Germany wavers over nuclear shutdown

With a looming gas crisis caused by the Russian invasion of Ukraine, Germany’s ruling powers are now questioning the decision by the country’s previous administration to cease electricity generation from nuclear power.

Rising concern over the impact of a potential Russian gas supply cut-off is now fuelling the debate in Germany over whether the country should switch off its last three nuclear power plants as planned at the end of this year.

“A lot speaks for not switching off the safe and climate-friendly nuclear power plants, but if necessary using them until 2024,” Finance Minister Christian Lindner, the Free Democrats’ leader, told Sunday’s Bild am Sonntag newspaper. 

He called for Economy Minister Robert Habeck, who is responsible for energy, to stop the use of gas to generate electricity. 

A government made up of then-Chancellor Angela Merkel’s centre-right coalition moved away from nuclear shortly after the Fukushima nuclear disaster in Japan. The plan calls for the three still-operational reactors to go offline at the end of December this year.

In this year’s first quarter, nuclear plants accounted for 6% of Germany’s electricity generation and gas for 13%. Lindner said “we must work to ensure that an electricity crisis doesn’t come on top of the gas crisis.”

Some Greens have indicated a degree of openness in recent days to allowing one or more reactors to keep running for a short period with their existing fuel rods, if the country faces a power supply emergency, though not to a longer extension.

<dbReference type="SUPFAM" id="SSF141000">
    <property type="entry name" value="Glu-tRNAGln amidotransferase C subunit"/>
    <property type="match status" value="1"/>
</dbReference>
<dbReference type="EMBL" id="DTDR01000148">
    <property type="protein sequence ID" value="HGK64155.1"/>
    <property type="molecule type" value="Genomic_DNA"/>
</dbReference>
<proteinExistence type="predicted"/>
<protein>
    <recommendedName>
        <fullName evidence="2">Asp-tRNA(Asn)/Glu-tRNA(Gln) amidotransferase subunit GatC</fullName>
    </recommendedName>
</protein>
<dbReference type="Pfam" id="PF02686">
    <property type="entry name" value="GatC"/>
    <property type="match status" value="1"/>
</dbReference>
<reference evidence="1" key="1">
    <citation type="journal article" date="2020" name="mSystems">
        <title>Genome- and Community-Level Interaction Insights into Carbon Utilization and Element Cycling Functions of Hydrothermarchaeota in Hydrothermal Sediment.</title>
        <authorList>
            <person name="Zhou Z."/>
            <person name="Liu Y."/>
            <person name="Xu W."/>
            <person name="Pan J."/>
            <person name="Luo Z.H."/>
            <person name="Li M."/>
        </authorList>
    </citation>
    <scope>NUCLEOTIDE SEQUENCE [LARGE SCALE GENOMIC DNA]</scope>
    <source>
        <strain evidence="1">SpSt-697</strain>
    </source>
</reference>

Meanwhile, opposition leader Friedrich Merz has urged the government to order new fuel rods for the remaining reactors immediately. Senior opposition lawmaker Alexander Dobrindt has also called for three already-shut reactors to be reactivated and told the Welt am Sonntag newspaper that “in this situation, lifetime extensions for nuclear energy of at least five more years are conceivable”.

The German government has already given the green light for utility companies to fire up 10 dormant coal-fired power plants and six that are oil-fuelled, and plans also to clear the way for dormant lignite-fired plants to be reactivated. 

Another 11 coal-fired power plants scheduled to be shut down in November will be allowed to keep operating.